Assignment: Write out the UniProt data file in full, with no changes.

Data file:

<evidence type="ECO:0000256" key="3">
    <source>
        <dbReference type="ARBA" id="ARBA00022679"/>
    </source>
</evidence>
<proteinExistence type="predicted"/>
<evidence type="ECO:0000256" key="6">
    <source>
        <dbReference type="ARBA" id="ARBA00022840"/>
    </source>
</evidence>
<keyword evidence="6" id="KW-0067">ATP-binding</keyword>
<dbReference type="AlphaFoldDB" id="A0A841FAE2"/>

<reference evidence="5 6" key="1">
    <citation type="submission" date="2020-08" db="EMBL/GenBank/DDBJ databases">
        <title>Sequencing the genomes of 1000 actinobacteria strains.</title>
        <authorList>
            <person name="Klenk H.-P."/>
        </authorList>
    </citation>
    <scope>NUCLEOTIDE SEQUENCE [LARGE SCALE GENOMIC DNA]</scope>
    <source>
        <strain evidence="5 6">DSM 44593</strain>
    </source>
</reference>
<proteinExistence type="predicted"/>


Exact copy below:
<evidence type="ECO:0000256" key="3">
    <source>
        <dbReference type="ARBA" id="ARBA00022679"/>
    </source>
</evidence>
<proteinExistence type="predicted"/>
<evidence type="ECO:0000256" key="6">
    <source>
        <dbReference type="ARBA" id="ARBA00022840"/>
    </source>
</evidence>
<keyword evidence="6" id="KW-0067">ATP-binding</keyword>
<dbReference type="AlphaFoldDB" id="A0A841FAE2"/>

<reference evidence="5 6" key="1">
    <citation type="submission" date="2020-08" db="EMBL/GenBank/DDBJ databases">
        <title>Sequencing the genomes of 1000 actinobacteria strains.</title>
        <authorList>
            <person name="Klenk H.-P."/>
        </authorList>
    </citation>
    <scope>NUCLEOTIDE SEQUENCE [LARGE SCALE GENOMIC DNA]</scope>
    <source>
        <strain evidence="5 6">DSM 44593</strain>
    </source>
</reference>
<proteinExistence type="predicted"/>